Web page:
by Gilles d'Aymery
"The world only goes forward because of those who oppose it."
(Swans - June 6, 2005) RECRUITING SOLDIERS for the finest military in the world appears to have hit a serious bump in the road. As more and more Americans -- now a solid majority -- have come to realize that the war in Iraq was ill-founded (no WMDs, no link with Al Qaeda, Iraq did not attack us, oil is not forthcoming, and prices at the pump remain high), moms and pops all over the country don't want to see their kids get killed or maimed for what is increasingly considered an unnecessary adventure with no end in sight. They don't question the lofty goal of exporting freedom and democracy but they'd rather not have it done with the blood of their sons and daughters. In ever larger numbers, parents are discouraging their children to enlist. Perhaps this is what former US secretary of state Henry Kissinger had in mind when he commented at a meeting of the US-India Business Council on June 1, 2005: "For the U.S. to crusade in every part of the world simultaneously to spread democracy may be beyond our capacity." It takes a lot of money and boots on the ground -- both getting in short supply -- to feed the Empire...
THE BOOTS ain't coming. The Army and the Marines don't meet their quotas. Resourceful recruiters are resorting to desperate tricks -- falsifying diplomas, ignoring drug charges and other petty crimes of potential recruits, etc. In addition, the military, thinking long term, is aggressively targeting kids in high schools, middle schools, even elementary schools, with promises of college education and secure careers -- which is blatantly false, as Jennifer Wedekind reports in "The Children's Crusade: Military programs move into middle schools to fish for future soldiers" (In These Times, June 3, 2005): "[o]n average, two-thirds of recruits never receive college funding and only 15 percent graduate with a four-year degree. As for a 'secure' career, the unemployment rate for veterans is three times higher than non-veterans," adds Wedekind. Meanwhile, pundits and politicians alike raise the issue of the draft -- the specter of mandatory service -- but this does not look quite practical. Imagine boomers' reaction to the imposition of the draft... It's one thing to have volunteers wage unnecessary wars -- that does not affect them in particular. But let the sons and daughters of middle- and upper-class boomers become fodder for cannon, and you can rest assured the antiwar movement will explode, the streets fill with masses of demonstrators within months of the reinstitution of the draft, and they'll heatedly demand that the sons and daughters of the powers-that-be joined the fray.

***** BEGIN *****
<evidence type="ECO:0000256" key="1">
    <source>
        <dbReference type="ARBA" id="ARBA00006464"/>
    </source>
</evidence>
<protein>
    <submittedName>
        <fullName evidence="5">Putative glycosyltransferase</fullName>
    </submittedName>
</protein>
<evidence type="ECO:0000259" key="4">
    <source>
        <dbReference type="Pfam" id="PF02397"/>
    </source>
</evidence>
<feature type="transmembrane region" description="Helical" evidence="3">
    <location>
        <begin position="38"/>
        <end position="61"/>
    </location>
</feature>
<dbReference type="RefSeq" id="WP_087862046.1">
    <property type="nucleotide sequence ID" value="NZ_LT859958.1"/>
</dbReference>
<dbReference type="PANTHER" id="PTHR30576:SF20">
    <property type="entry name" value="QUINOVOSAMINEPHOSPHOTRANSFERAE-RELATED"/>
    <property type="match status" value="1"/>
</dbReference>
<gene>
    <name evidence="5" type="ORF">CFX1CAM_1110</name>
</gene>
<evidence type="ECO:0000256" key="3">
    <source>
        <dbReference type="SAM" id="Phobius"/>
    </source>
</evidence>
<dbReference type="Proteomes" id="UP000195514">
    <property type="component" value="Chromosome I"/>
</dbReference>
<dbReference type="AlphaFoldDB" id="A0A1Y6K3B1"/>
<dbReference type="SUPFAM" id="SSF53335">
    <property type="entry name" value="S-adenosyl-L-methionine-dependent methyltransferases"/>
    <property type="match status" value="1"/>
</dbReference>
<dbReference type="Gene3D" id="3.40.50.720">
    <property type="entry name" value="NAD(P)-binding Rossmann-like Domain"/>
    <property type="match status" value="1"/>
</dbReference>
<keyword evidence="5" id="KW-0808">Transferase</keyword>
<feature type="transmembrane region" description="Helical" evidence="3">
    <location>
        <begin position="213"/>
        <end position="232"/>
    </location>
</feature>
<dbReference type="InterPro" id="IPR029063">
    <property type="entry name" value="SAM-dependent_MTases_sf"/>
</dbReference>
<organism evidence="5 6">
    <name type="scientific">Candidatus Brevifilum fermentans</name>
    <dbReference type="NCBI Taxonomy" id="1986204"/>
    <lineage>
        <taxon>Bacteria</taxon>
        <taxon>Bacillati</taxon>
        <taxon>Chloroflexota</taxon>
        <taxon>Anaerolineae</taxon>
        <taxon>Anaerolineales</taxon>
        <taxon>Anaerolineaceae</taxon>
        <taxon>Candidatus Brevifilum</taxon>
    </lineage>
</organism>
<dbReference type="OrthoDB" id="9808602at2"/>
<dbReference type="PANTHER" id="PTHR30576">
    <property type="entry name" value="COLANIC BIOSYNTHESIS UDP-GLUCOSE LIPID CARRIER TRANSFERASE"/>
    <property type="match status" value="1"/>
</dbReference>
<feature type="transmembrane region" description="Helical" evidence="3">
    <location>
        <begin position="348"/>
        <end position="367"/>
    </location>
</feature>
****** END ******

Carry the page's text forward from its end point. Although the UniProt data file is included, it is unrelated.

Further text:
PUT IT THIS WAY: Take Nancy Pelosi, the oh-so liberal representative of San Francisco and House Minority Leader who is gung-ho on Iran, who wants the forces of good to stay in Iraq till the job is completed, who'd go to Syria at a moment's notice, etc., and tell her that her kids will be a part of the contingent... Tell this to Dean, and Cheney, and, Mr. Bush... "Hey, Mr. Bush, charming daughters you have, just gorgeous human beings, beautiful flowers... Know what, they're going to Iran with my son and daughter, you hear...or my son and daughter stay home." I think they'll reach out to the prison population (that's over 2,000,000 people) before the draft is reinstated. They'll offer inmates freedom after serving say, five years in the military, like they are doing with poor immigrants -- give us three years and you get citizenship (well, if you're still alive). Funny that they have not thought of that yet...
THERE IS A CRUCIBLE though, and it has little to do with terrorism and nothing at all with spreading freedom and democracy. Let's see what else Mr. Kissinger had to say on June 1, 2005: "The great game is developing again . . . . The amount of energy is finite, up to now in relation to demand, and competition for access to energy can become the life and death for many societies. It would be ironic if the direction of pipelines and locations become the modern equivalent of the colonial disputes of the 19th century." Evidently, if we keep thinking in 19th century terms, which apparently we do, then the unnecessary war in Iraq is actually quite necessary. The U.S., with about 4 percent of the world population consumes 25 percent of all energy resources. So long as we want to keep our "non-negotiable" way of life humming and puffing along we're going to need boots on the ground. Liberals and conservative alike are fully aware of the crucible. It'd be good to see Nancy Pelosi and George W. Bush address the nation together (like Hillary and Newt) and level the facts with the American people: "Friends, we send the kids to die so that you all can enjoy your unsustainable way of life. If you do not want war you need to change your way of life. Do you want to change your way of life?" Lib-labs or fundies, we are all Americans now.